Curiosity is NASA's only functioning rover on Mars at the moment, but it will hopefully soon be joined by Perseverance, which is scheduled to launch in July. NASA's Curiosity Mars rover recently set a record for the steepest terrain it's ever climbed, cresting the "Greenheugh Pe..." Earlier this month, the rover traversed the steepest hill it has encountered on the mountain.
That world occurs to be Mars, and "the highest" is a perch on a sloping rock layer referred to as Greenheugh Pediment.
After reaching its target, it drilled a hole on the Martian surface to reach a bedrock labeled as Hutton.
Just before it set out on its mission, Curiosity sent back 86 images of itself that got stitched together by NASA to create the monumental-looking selfie you see as the main photo of this article. Curiosity took the selfie on February 26, 2020 (Sol 2687).
Curiosity is presently (since 2014) conducting its business on the Red Planet in a region called Mount Sharp, and as part of it mission at the beginning of March it had to complete the climb of a slope that at one point presented it with a 31-degrees tilt. Like most celebrities that share how they perform their menial tasks, now, Curiosity has shared how it clicks a selfie.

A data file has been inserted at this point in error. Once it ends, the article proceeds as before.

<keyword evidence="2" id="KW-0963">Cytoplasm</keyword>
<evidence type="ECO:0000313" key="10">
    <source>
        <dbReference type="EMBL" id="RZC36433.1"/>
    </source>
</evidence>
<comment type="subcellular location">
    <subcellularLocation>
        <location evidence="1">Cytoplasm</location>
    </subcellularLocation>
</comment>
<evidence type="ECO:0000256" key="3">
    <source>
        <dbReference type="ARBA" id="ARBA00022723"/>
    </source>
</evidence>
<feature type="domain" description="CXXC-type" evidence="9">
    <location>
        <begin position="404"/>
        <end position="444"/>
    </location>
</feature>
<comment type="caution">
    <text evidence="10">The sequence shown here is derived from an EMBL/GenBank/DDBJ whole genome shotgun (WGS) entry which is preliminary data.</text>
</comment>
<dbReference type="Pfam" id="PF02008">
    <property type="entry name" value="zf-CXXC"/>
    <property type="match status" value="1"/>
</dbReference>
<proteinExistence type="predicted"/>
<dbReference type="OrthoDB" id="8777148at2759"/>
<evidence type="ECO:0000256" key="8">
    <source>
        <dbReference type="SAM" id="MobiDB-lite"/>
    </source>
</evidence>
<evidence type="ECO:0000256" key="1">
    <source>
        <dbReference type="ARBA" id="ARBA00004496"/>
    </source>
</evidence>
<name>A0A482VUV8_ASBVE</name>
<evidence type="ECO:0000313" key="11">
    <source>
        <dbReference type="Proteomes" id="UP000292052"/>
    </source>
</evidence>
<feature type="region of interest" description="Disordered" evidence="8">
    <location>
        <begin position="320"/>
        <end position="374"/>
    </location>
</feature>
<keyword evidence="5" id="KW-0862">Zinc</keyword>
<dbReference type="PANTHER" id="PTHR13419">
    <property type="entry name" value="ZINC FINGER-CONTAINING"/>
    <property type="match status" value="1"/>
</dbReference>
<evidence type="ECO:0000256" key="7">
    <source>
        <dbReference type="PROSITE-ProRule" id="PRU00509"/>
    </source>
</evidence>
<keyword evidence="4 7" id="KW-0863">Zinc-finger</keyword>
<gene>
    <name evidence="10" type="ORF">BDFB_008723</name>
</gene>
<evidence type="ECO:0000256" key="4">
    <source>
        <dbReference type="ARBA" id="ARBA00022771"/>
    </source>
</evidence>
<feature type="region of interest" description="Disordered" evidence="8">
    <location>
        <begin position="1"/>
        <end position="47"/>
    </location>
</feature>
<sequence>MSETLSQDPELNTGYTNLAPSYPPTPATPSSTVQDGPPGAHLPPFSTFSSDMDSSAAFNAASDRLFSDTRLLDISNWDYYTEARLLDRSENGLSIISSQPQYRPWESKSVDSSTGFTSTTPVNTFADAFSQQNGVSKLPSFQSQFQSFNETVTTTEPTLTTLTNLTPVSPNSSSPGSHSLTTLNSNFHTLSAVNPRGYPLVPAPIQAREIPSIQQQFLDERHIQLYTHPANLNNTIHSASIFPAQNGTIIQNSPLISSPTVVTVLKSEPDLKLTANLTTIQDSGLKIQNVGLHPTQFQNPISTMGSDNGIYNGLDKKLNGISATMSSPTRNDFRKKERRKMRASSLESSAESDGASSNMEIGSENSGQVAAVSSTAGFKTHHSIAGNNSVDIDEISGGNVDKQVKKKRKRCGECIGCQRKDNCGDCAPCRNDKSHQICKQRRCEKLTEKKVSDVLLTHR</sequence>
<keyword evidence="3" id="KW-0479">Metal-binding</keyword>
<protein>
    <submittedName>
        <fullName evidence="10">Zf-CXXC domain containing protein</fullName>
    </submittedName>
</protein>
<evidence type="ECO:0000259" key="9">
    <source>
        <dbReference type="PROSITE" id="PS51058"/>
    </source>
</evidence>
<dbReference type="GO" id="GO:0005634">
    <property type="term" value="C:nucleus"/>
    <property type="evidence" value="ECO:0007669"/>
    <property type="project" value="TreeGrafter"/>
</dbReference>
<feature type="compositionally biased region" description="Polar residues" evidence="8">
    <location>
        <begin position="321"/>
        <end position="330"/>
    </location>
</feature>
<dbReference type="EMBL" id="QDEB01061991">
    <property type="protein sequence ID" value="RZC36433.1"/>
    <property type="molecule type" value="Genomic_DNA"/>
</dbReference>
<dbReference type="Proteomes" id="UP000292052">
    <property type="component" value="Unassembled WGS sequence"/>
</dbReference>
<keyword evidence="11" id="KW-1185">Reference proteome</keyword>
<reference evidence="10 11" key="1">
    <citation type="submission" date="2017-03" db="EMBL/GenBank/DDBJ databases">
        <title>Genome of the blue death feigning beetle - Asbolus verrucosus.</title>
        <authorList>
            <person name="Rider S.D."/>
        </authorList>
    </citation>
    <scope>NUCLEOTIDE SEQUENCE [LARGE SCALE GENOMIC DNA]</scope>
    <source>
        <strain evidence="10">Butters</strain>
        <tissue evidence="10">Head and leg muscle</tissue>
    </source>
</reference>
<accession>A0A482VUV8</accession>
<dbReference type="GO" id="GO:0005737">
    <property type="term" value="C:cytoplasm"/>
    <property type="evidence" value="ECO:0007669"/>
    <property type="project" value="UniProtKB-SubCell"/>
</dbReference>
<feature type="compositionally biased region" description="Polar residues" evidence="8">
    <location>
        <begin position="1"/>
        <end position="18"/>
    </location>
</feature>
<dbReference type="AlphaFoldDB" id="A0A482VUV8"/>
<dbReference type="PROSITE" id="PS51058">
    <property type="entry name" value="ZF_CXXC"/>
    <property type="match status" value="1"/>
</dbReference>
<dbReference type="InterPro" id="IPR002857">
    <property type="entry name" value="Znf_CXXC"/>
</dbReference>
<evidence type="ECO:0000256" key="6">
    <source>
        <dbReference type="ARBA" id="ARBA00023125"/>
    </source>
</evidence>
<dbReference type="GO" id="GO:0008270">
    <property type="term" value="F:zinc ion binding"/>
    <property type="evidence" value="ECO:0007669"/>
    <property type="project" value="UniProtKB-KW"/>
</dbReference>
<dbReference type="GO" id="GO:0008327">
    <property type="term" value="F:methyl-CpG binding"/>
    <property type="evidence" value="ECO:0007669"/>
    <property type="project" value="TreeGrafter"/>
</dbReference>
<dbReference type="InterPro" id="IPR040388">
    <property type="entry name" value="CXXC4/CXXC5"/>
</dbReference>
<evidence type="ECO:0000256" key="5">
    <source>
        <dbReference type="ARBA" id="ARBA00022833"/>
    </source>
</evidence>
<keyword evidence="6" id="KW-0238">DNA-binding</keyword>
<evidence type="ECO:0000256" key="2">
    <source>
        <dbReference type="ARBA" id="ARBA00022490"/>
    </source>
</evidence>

"By rotating the turret to face the rover, the team can use MAHLI to show Curiosity", NASA explained.
Curiosity has been in residence on Mars since 2012 and it continues to hunt out indicators of historic microbial life. Before it scaled the daunting task, the rover used its Mars Hand Lens Camera (MAHLi) mounted on the turret at the end of its arm to capture a selfie. This camera provides a close-up view of sand grains and rock textures, similarly to how a geologist uses a handheld magnifying glass for a closer look in the field on Earth.
It's a human-like thing for the Rover to have taken the selfie, NASA commented. Since every MAHLI image covers only a small area, it requires many images to fully capture the traveler and his surroundings.